Researchers at the Group Health Research Institute and the University of Washington (UW) has published their study in which they discovered that peopled want to be informed and asked for their consent to share their coded, de-identified genetic information in a federal database. This study, published in the September 2010 Journal of Empirical Research on Human Research Ethics (JERHRE), involved research participants who were enrolled in the longitudinal “Adult Changes in Thought” (ACT) study. When asked as to whether their genetic and medical record information could be shared in the database, 86 percent said “yes.” Also, of the 365 ACT study participants who had agreed to let their genetic information be shared, 90 percent of participants said they thought it was important to have been asked for this consent – what researchers call “re-consent.”
Since 2008, the National Institutes of Health (NIH) has encouraged many studies to submit genetic information to the federal database of Genotypes and Phenotypes (dbGaP). The reason for this request is that genomic research on large numbers of people can yield insights that aren’t possible with smaller numbers. For new studies that will enroll participants, informed consent for such data sharing in a national registry can be asked prospectively. However, for ongoing studies or completed studies in which biological samples or medical data had been collected previously for other purposes, the issue is whether retrospective or re-consent from the research participants is ethically necessary if the original informed consent did not address the issue of data sharing in a federal registry.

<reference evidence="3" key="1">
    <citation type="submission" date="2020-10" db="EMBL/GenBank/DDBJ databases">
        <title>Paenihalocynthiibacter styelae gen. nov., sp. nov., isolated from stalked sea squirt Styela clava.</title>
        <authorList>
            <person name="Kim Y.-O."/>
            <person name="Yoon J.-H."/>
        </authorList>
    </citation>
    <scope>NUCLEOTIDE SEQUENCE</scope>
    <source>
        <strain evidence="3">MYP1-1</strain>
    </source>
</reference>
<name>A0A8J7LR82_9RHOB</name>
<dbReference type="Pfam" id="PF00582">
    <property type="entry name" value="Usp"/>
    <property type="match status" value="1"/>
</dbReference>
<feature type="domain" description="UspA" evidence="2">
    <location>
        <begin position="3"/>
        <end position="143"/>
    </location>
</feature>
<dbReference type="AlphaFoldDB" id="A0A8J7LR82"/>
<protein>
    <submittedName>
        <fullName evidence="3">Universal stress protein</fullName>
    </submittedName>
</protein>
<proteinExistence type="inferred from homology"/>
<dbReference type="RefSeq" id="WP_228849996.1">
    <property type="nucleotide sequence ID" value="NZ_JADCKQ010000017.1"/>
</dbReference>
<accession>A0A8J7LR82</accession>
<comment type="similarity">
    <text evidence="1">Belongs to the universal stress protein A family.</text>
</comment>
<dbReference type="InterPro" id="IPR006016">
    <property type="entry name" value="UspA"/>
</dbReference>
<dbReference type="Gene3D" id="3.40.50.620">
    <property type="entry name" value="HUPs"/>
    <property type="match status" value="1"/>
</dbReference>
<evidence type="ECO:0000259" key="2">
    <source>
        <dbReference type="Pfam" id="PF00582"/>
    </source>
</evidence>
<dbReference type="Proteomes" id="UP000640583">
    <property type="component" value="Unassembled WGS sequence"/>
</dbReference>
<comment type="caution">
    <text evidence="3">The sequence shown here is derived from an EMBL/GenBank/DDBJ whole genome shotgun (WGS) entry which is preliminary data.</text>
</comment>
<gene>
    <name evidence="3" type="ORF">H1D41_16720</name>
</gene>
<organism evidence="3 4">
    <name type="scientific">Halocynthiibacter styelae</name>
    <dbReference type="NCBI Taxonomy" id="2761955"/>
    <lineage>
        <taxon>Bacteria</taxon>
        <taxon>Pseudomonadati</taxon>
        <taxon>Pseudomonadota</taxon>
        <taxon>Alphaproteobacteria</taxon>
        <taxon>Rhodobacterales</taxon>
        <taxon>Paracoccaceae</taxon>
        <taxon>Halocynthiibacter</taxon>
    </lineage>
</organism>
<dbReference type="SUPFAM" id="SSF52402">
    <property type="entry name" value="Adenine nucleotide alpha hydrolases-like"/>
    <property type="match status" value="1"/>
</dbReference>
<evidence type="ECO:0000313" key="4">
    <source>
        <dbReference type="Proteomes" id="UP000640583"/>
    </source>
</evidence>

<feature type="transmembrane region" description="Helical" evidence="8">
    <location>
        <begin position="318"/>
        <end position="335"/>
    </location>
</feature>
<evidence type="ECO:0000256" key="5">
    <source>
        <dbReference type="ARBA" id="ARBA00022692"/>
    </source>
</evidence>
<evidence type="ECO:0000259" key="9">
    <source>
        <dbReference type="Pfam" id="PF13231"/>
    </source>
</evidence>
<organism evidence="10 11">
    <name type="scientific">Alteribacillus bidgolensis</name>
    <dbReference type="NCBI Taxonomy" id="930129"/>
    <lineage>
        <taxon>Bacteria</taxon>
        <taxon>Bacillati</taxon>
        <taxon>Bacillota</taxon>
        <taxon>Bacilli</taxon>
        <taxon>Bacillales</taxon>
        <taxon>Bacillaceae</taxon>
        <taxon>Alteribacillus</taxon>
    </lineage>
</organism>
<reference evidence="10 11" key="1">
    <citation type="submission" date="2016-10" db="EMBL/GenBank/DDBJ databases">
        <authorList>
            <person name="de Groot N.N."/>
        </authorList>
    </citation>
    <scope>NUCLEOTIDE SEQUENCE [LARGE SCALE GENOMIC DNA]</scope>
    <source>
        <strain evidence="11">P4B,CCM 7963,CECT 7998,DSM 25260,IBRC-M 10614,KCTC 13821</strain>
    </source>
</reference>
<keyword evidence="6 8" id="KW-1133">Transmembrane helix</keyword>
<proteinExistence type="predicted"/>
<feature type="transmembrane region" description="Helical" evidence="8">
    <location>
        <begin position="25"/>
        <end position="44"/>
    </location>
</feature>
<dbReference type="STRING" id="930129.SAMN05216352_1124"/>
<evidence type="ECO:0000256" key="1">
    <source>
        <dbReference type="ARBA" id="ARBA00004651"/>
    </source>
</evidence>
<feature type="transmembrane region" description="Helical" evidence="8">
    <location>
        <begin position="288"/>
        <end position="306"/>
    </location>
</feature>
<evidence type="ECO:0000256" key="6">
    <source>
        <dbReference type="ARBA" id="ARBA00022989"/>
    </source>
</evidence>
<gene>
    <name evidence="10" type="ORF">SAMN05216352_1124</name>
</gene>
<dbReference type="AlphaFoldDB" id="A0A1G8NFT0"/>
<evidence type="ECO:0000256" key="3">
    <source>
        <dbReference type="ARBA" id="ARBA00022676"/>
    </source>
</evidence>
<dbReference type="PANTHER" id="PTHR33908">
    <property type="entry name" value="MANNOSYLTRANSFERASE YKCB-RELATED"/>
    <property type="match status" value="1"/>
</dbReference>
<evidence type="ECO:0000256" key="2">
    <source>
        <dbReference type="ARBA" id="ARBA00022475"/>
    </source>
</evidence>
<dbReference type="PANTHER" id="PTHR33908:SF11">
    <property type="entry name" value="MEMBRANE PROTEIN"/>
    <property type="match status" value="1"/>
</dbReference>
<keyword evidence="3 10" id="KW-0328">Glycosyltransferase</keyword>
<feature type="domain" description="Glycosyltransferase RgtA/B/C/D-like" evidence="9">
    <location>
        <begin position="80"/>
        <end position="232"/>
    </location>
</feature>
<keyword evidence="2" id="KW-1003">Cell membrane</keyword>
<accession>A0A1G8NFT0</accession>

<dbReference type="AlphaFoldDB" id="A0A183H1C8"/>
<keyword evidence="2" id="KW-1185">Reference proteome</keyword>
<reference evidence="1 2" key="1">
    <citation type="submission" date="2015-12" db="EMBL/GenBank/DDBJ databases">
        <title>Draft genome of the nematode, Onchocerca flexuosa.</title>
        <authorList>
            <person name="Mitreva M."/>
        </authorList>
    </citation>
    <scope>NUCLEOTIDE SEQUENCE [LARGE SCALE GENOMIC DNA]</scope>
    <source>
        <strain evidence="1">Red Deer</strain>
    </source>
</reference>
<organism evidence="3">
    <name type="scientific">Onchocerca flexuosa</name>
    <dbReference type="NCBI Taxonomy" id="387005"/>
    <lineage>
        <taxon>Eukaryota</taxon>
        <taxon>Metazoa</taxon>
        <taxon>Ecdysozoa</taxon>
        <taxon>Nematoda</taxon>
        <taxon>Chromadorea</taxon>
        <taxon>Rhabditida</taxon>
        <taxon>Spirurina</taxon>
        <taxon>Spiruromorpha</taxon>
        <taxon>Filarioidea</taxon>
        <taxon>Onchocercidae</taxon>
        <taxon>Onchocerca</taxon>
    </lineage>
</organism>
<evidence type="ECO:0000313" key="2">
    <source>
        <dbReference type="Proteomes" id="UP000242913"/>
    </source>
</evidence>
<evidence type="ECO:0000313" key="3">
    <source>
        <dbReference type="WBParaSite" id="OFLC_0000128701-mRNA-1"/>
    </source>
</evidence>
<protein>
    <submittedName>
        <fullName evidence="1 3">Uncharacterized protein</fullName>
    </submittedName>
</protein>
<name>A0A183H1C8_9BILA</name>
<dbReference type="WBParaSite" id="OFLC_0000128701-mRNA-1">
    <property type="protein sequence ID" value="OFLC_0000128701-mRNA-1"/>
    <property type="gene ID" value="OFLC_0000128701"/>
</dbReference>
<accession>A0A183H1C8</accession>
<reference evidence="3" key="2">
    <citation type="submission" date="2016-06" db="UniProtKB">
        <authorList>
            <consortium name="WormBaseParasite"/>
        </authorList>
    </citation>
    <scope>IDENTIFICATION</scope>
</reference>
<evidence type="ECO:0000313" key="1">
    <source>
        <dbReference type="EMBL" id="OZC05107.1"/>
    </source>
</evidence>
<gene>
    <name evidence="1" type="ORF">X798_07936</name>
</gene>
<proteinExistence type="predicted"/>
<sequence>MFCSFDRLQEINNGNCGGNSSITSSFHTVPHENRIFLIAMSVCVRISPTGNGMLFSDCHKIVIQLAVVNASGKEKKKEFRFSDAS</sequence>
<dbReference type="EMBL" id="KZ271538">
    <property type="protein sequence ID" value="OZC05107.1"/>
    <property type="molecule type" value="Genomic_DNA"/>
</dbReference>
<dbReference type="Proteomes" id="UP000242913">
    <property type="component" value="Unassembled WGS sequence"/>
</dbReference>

According to the federal regulations governing human research, key issues for Institutional Review Boards (IRBs) that review such research to consider regarding a requirement for re-consent is the risk level associating with such data sharing (i.e., risks due to a breach in the confidentiality of the data) and the practicableness of approaching research participants for their re-consent, which often be time consuming and expensive. If the risks are minimal and re-consent is impracticable, then one can argue that the public good of data sharing in a federal repository outweighs the rights of individual participants to choose whether to participate. IRBs will differ in their determinations based on their assessment of whether the data sharing represents minimal risk and the impracticableness of obtaining re-consent. It is interesting to note that in the study published in the JERHRE journal, the participants in the ACT study were receiving biennial examinations and hence, one could argue that it was not impracticable for the investigators to seek their re-consent. However, for studies that had previously collected tissue samples and have been closed for years, one could argue that re-contact of the research participants would not be practicable. Despite such uncertainty in the determining levels of risk and practicableness, one thing is certain, IRBs and investigators need to be mindful of recent high-profile legal cases that have highlighted the issue of consent and trust in research. These include the Havasupai tribe vs. Arizona State University in which there were group harms; the Parents vs. the Texas health department, in which newborn blood samples were collected and stored without parental consent; and the the story of Henrietta Lacks (The Immortal Life of Henrietta Lacks), in which the highly profitable HeLa cell line was established without the consent of Ms. Lacks.